Large Scale Clinical Trials on Aging

Notice Number: NOT-AG-09-002

Key Dates
Release Date: November 20, 2008
Response Due Date:  September 1, 2009

Issued by
National Institute on Aging (NIA) (


The Division of Geriatrics and Clinical Gerontology (DGCG) at the National Institute on Aging (NIA) supports clinical trials on topics relating to aging and the elderly. Researchers with interest in trials whose direct costs are less than $2 million per year are encouraged to contact the Clinical Trials Branch staff at DGCG also invites suggestions from the scientific community regarding needs for large (over $2 million direct costs per year) clinical trials in topic areas relevant to DGCG’s mission.  NIA will use your suggestions in its planning process to select high priority topic areas in which significant existing knowledge indicates the need for large clinical trials to provide more definitive information on risks and benefits of interventions for diseases and conditions in the elderly.


The DGCG supports research on health and disease in the aged as well as research on aging over the human life span including its relationships to health outcomes. DGCG comprises three major research areas: Geriatrics, Clinical Gerontology, and Clinical Trials. The Geriatrics Branch primarily focuses on health issues regarding the aged. The Clinical Gerontology Branch focuses on clinically-related issues regarding aging changes over the life span. The Clinical Trials Branch plans and administers clinical trials on age-related issues with emphasis on:

More information about DGCG is available at

Information Requested

Your suggestions will assist the DGCG in planning for large scale clinical trials in topic areas relevant to its mission where existing evidence suggests the need for definitive information about the benefits and risks of interventions for diseases and conditions in the elderly.

In contributing suggestions for areas where large clinical trials are needed, attention to the following elements will help in NIA’s planning process:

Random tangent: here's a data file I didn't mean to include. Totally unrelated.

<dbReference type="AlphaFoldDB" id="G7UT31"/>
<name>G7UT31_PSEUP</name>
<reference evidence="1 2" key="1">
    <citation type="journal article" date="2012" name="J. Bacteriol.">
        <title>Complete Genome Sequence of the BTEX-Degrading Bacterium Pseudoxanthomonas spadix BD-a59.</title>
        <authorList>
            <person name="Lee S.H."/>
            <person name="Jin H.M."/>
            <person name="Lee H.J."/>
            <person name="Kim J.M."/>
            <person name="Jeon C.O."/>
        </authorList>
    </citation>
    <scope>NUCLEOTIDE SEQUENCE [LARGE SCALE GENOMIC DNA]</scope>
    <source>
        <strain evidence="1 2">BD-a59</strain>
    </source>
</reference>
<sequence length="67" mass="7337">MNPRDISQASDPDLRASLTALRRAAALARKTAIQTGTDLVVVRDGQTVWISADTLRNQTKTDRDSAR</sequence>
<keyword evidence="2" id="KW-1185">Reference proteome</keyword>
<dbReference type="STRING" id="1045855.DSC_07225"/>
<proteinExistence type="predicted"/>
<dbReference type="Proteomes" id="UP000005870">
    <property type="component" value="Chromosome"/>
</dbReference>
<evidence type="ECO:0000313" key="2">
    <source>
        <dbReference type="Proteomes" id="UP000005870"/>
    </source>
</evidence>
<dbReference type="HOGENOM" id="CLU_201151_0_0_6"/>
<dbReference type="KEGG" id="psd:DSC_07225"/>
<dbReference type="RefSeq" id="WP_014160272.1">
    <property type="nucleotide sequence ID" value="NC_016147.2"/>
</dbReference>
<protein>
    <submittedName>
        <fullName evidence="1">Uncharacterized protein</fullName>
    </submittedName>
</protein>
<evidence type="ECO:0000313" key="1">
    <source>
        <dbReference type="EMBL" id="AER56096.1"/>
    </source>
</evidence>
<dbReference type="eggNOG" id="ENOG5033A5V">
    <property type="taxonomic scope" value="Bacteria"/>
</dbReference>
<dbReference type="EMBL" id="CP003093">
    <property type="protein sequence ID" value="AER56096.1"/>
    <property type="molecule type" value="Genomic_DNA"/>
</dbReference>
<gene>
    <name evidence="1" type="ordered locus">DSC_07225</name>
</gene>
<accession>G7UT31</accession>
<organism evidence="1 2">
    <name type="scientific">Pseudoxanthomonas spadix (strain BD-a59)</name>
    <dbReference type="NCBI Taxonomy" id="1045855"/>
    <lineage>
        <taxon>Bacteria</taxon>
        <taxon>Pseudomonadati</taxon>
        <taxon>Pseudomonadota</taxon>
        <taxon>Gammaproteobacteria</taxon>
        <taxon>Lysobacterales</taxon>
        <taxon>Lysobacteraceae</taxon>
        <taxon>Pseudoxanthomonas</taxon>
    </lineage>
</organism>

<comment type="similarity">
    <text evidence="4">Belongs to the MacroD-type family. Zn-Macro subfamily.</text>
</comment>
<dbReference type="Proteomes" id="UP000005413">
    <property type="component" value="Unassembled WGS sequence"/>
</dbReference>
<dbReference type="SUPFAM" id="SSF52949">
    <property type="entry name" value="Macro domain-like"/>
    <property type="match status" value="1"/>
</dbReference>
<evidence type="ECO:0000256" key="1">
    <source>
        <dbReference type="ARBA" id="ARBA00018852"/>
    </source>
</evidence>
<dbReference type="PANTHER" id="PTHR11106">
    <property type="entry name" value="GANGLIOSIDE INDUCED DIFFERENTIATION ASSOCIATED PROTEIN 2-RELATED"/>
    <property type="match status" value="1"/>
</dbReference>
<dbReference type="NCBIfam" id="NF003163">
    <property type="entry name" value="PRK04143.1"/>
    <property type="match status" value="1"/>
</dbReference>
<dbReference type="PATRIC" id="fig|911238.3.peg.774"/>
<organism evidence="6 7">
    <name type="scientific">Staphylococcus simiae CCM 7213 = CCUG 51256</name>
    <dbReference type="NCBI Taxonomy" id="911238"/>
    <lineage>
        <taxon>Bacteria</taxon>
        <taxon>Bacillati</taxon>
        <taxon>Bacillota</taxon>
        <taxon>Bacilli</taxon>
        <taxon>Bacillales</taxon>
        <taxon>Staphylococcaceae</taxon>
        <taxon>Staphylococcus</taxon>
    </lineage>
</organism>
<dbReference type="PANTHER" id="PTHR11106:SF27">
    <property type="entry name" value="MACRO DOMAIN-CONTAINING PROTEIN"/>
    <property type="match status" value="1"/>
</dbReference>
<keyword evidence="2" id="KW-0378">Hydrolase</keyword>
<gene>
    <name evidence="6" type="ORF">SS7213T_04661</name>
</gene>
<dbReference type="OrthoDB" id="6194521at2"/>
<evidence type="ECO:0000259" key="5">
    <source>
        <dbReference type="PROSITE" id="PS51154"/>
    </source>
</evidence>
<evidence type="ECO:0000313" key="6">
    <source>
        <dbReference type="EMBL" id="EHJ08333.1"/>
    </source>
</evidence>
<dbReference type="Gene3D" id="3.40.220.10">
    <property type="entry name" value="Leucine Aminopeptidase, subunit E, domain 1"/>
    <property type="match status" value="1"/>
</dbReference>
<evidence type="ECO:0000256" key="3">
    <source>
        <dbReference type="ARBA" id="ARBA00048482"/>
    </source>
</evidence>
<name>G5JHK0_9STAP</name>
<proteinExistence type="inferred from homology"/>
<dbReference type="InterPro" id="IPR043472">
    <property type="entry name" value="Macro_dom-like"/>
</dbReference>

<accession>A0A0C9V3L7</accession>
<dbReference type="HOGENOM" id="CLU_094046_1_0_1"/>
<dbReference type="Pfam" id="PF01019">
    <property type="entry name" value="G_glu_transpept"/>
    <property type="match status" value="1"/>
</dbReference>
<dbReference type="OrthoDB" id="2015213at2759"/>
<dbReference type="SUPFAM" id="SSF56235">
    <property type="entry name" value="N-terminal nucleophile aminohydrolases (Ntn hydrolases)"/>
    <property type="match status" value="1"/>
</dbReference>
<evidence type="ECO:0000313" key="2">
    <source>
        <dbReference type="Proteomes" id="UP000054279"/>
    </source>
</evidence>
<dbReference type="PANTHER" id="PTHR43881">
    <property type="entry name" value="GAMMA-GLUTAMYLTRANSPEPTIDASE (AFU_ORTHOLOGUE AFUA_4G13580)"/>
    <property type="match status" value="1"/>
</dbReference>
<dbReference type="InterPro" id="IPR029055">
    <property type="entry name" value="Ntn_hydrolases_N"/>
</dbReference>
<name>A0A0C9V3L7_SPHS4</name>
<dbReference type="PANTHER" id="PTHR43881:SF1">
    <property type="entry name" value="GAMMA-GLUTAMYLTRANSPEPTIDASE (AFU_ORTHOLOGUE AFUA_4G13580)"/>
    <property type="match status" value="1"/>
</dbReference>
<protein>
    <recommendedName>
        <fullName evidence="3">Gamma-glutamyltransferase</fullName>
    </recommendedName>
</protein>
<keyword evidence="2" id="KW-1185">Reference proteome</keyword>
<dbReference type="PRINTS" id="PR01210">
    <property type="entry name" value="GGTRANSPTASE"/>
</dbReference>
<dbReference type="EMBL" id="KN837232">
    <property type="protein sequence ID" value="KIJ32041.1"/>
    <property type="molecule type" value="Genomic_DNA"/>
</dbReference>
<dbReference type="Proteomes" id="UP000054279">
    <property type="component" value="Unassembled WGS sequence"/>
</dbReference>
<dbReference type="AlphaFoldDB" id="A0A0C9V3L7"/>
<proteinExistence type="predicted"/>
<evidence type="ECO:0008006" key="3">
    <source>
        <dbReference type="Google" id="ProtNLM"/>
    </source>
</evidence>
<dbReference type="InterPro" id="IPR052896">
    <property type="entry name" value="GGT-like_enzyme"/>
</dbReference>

1.  Provide a brief description of the topic area and current state of science indicating the need for a large scale clinical trial or trials to obtain definitive information about the benefits and / or risks of intervention or interventions in elderly in the topic area.

2.  Define the prospective study population and briefly discuss a potential intervention or interventions and any preliminary information supporting the need for testing such an intervention or interventions in a large scale trial in the proposed population.  Drugs, devices, lifestyle modifications, and other interventions could be proposed.

3.  Provide a brief rationale for the selection of endpoints (clinical, functional, or surrogate). There is no need to propose specific outcome measures.

4.  Provide an estimate of sample size, duration and costs of trial(s).

5.  Provide any additional comments or suggestions that you think would be useful.


Please respond no later than September 1, 2009.  We look forward to your suggestions and hope you will share this document with your colleagues. 

To respond, please send your suggestions by a letter, fax, or email to the following address:

Sergei V. Romashkan, M.D., Ph.D.
Chief, Clinical Trials Branch
Division of Geriatrics and Clinical Gerontology
National Institute on Aging
Gateway Building, Suite 525A
7201 Wisconsin Avenue
Bethesda, MD 20892-9205
(Fed Ex Packages use ZIP 20814)
Phone: 301-435-3047
Fax: 301-480-1066

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